More than 250,000 households will “slide into destitution” next year, taking the total number in extreme poverty to around 1.2m, unless the government acts to help the poorest families hit by the energy price shock, according to the National Institute for Economic & Social Research (NIESR).
More than 1.5m households will see the rise in food and energy bills outstrip their disposable income, forcing them to rely on savings or extra borrowing to make up the shortfall, said the thinktank, which blamed welfare spending cuts since the Brexit vote in 2016 for leaving millions of families in a vulnerable financial position.
To prevent a jump in poverty levels, the government must raise universal credit payments by £25 a week immediately while handing the 11.3m lowest-income households a one-off cash payment of £250, NIESR said.
The dire situation facing many low-income families was likely to persist after the government committed only limited funds to its skills budget and levelling up agenda in the budget in March, it added.
Inflation, which NIESR forecasts to average 7.8% this year after peaking at 8.5% in the autumn – lower than the Bank of England’s 10% estimate – will fall next year, but the government’s reliance on loans to support poor families, which must be repaid over subsequent years, will mean poverty levels remain elevated.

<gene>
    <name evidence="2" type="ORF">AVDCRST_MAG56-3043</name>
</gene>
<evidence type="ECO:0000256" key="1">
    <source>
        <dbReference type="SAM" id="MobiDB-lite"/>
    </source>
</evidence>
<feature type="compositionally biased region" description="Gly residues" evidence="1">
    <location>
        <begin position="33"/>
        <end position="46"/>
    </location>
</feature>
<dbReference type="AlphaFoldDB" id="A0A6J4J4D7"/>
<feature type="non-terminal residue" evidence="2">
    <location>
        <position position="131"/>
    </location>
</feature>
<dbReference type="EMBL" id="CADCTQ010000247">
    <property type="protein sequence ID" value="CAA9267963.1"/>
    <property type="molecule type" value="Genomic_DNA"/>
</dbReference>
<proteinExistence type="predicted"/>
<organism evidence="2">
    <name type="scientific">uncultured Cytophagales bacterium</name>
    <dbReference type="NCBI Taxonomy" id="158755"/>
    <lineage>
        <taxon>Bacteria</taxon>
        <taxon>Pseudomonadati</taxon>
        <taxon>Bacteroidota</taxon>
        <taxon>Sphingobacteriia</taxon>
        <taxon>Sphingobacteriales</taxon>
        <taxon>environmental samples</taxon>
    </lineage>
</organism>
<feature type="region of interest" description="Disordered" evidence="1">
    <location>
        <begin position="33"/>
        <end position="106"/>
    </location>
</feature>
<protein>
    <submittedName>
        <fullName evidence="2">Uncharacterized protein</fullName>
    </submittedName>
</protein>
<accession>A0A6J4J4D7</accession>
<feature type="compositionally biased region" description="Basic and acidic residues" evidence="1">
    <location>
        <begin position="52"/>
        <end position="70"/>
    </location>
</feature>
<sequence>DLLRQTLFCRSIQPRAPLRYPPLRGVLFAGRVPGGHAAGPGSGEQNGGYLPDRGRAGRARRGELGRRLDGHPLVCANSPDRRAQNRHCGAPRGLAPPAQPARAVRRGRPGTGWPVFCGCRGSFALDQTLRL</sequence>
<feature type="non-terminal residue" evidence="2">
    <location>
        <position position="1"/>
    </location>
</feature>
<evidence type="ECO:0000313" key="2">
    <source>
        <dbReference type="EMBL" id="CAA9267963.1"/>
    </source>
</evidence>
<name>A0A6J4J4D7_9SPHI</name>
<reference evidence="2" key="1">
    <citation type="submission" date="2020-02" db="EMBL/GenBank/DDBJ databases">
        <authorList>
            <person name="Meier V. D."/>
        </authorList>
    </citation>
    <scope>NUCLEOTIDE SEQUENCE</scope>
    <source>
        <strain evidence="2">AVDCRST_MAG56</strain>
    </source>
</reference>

NIESR said the main subsidy for fuel – a 5p cut in fuel duty – was badly targeted and would mainly benefit better-off drivers with the largest, fuel-hungry vehicles.
Explaining its outlook for the economy over the next three years – with lower growth and rising unemployment leading to a recession in the second half of 2022 – NIESR boss Jagjit Chadha said the government’s policies could be directly blamed for harming the real incomes of UK households.
“It is quite clear that fiscal policy could be used to smooth the income shock,” he said.
“Time and again we have been told that there is little room for manoeuvre when the weather turns unpleasant,” he said, when the government “had a £20bn borrowing capacity under its own fiscal rules that could be used to support poorer families”.
Chadha is a longstanding critic of the government’s austerity measures. He said successive governments since 2008 should have been more ambitious rather than leave much of the job of spurring economic growth to the Bank of England.
Looking forward, he said the government was wrong to accelerate balancing the books when it should be investing to level up the regions and protect the poorest in society.